We finally arrived at my house 5 1/4 hours later than we usually did.  Although we had more than a few trials on this trip and were worn out and disappointed from only seeing about 5% of the ducks we usually saw, we conducted ourselves like Christ and worked the problems as a team.

Did you know that Jesus spoke about Murphy’s Law?  He said in John 16:33, “‘I have told you all this so that you may have peace in me.  Here on earth you will have many trials and sorrows.  But take heart, because I have overcome the world.’”

Notice that Jesus didn’t say, “What can go wrong might go wrong.”  Instead, He promised that meeting Mr. Murphy is inevitable.  All of us are going to meet Mr. Murphy throughout our lives.  No matter if we’re rich or poor; well-educated or a middle school dropout; raised by the best family or none at all; white, black, or some other color – we’re all going to experience trials from our births to our deaths.  But, we can have victory if we belong to Jesus!

1 Corinthians 15:56-57 says, “The sting of death is sin, and the power of sin is the law.  But thanks be to God!  He gives us the victory through our Lord Jesus Christ.”  Psalm 20:6 says, “Now this I know: The Lord gives victory to his anointed.  He answers him from his heavenly sanctuary with the victorious power of his right hand.”  Psalm 60:12 says, “With God we will gain the victory, and he will trample down our enemies.”

Imagine that there is a Christian encyclopedia.  If you looked up trials, you’d find the Apostle Paul’s picture there.  When Paul wrote Galatians 6:17b, “…for I bear on my body the marks of Jesus,” he meant it!  He wrote in 2 Corinthians 11:24-28 that he had to endure beatings, whippings, jailings, accusations, shipwrecks, and a stoning.  He lived in constant danger.  He went without food, water, and shelter.  He also apparently had a medical issue, likely with his eyes.  Galatians 4:15b says, “I can testify that, if you could have done so, you would have torn out your eyes and given them to me.”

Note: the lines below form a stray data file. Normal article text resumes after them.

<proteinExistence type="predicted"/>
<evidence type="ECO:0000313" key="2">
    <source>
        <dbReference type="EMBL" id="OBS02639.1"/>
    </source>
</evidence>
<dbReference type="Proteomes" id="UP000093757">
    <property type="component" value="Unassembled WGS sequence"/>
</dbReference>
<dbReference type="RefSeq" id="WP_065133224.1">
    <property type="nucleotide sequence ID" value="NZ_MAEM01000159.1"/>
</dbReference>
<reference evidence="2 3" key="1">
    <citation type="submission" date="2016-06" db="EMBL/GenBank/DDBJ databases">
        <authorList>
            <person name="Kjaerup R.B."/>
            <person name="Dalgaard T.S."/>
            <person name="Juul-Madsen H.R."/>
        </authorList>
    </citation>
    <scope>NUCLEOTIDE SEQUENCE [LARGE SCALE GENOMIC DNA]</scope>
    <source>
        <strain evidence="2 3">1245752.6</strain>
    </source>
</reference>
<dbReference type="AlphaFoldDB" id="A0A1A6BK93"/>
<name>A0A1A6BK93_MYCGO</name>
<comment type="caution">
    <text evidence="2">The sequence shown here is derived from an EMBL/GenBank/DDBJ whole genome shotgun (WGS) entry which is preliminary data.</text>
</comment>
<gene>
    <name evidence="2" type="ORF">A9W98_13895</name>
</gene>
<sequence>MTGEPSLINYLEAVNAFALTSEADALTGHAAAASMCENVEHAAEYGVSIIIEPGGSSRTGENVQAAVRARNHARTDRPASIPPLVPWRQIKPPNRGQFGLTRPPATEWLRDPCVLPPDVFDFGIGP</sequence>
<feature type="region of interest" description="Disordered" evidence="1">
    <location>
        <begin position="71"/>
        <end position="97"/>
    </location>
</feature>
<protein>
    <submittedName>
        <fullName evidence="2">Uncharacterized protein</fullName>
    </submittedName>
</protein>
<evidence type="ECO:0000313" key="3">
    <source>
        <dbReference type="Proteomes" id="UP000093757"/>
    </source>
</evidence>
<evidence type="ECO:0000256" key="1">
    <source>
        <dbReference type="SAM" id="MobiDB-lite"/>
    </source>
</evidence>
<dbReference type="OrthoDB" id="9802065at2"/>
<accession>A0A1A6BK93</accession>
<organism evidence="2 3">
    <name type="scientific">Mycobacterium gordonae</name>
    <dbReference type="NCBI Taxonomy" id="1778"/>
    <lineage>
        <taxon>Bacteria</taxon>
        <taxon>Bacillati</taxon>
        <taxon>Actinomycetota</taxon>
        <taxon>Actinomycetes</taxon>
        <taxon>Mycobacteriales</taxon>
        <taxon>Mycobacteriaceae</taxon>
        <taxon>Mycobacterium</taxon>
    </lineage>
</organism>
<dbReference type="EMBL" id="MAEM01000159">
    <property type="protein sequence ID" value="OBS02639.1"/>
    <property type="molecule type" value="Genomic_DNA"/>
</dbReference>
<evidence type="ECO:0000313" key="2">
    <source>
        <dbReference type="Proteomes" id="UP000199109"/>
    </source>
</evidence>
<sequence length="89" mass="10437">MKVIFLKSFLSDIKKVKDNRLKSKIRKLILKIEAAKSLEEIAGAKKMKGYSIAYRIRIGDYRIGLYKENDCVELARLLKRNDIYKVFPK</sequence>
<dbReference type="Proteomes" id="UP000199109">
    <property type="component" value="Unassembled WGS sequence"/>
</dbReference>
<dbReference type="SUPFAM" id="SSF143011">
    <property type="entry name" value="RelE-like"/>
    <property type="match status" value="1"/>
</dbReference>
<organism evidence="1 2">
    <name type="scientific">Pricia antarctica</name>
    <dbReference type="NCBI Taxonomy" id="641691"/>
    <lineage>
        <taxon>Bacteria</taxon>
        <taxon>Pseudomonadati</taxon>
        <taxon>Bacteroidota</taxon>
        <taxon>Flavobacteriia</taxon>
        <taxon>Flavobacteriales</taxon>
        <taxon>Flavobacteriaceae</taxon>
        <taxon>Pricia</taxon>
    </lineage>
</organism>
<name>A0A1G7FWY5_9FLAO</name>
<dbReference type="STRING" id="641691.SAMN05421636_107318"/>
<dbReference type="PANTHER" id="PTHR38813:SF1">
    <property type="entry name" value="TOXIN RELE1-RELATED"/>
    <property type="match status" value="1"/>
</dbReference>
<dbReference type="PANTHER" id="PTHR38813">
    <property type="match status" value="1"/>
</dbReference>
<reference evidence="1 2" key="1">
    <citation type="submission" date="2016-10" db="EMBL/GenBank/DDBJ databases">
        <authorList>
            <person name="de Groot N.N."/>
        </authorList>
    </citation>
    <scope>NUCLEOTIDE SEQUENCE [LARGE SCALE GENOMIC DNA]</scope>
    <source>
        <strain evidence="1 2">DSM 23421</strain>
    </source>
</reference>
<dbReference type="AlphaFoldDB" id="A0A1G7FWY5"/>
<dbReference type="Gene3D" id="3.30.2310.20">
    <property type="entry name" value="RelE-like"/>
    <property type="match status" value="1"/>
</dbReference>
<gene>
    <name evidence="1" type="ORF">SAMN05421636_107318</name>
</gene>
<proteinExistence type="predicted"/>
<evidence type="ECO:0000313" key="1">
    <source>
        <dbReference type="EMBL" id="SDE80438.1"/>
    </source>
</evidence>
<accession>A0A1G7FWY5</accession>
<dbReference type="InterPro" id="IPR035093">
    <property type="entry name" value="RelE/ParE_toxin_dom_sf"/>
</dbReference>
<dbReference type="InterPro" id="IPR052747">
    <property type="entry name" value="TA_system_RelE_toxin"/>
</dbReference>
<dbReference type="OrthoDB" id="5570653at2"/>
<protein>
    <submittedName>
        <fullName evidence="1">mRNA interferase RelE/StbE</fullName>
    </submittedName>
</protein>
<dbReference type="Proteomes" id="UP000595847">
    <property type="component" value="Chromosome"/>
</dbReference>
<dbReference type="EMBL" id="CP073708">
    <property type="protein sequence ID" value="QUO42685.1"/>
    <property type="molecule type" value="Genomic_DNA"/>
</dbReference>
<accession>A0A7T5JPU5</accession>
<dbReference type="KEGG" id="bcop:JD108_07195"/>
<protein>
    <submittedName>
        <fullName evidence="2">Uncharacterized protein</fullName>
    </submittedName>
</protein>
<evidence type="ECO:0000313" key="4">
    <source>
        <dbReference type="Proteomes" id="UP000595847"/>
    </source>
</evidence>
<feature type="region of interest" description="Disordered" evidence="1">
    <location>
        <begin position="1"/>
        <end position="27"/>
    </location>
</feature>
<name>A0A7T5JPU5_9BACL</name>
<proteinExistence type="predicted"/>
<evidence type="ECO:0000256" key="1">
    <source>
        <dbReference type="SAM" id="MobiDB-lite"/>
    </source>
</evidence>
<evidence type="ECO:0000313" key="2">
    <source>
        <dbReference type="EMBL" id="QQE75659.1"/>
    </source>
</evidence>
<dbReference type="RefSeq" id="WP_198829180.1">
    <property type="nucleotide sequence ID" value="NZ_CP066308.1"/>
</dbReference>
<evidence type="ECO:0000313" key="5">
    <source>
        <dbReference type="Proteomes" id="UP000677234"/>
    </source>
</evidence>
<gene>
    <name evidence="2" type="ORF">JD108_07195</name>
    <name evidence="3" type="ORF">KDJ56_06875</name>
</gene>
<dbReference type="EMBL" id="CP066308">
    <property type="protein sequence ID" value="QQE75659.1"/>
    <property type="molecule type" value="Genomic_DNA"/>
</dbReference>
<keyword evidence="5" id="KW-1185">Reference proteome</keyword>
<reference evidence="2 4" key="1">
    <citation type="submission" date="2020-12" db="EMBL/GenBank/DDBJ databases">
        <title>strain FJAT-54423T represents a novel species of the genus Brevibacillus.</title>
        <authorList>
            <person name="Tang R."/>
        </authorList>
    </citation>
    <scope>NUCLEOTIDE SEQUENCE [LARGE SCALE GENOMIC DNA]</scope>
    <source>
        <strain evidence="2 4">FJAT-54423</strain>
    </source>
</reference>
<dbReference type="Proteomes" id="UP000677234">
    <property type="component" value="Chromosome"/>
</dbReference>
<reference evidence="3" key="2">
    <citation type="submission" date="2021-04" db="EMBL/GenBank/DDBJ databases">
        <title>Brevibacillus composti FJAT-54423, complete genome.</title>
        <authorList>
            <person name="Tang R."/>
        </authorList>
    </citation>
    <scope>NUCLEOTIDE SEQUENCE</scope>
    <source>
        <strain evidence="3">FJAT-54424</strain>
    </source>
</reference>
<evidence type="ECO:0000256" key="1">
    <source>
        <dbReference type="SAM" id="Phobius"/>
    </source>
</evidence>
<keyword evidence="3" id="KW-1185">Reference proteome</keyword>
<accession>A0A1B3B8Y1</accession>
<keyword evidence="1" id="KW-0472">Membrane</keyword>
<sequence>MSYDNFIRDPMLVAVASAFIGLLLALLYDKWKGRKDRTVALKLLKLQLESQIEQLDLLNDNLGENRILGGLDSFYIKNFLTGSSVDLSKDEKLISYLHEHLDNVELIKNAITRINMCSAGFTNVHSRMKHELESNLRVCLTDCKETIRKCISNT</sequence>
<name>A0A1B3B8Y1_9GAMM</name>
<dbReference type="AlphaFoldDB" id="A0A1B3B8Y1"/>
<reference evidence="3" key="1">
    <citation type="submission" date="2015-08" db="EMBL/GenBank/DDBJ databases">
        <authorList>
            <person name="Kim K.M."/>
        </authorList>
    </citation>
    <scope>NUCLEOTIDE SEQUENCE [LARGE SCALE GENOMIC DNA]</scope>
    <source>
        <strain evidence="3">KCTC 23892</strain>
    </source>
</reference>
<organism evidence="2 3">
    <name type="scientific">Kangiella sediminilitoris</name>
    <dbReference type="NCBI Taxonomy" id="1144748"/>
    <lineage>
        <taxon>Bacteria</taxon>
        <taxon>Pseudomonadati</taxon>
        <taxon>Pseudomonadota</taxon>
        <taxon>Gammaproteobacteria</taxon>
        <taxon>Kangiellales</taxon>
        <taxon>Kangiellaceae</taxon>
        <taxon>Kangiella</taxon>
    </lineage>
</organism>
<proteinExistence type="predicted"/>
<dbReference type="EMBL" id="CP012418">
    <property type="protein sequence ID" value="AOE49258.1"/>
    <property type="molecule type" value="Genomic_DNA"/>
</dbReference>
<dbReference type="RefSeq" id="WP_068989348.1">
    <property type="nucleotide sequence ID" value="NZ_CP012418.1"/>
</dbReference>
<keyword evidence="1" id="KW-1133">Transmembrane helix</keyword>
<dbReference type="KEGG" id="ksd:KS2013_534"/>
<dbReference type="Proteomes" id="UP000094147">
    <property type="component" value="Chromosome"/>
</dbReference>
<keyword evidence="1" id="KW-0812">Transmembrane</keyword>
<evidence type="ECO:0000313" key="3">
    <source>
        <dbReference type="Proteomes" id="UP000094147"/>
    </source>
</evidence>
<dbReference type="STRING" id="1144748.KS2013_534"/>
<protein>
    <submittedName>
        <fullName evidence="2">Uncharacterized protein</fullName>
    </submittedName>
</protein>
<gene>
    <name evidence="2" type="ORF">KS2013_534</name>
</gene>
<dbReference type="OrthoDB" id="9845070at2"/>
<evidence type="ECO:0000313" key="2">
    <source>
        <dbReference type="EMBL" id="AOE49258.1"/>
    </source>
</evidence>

If anyone had a right to complain about Mr. Murphy, it was Paul!  Instead of complaining, he reacted to Mr. Murphy with joy.  Colossians 1:24a (NASB) says, “Now I rejoice in my sufferings for your sake.”  Paul rejoiced that Christians considered him worthy to suffer for the name of the Lord.  Paul didn’t experience victory just because he belonged to Jesus.  He experienced victory because of how he responded to Mr. Murphy.

Likewise, we didn’t experience victory on that trip because the trip ended, and Mr. Murphy finally left us alone.  We experienced victory because of how we responded.

A certainty in life is we are going to meet Mr. Murphy – probably many times.  Do you complain when you meet him, or do you rejoice when you encounter trials (see James 1:2-4)?  If you don’t do the latter, I encourage you to pray that the Lord will give you a new attitude.

The hunters

Categories : Devotionals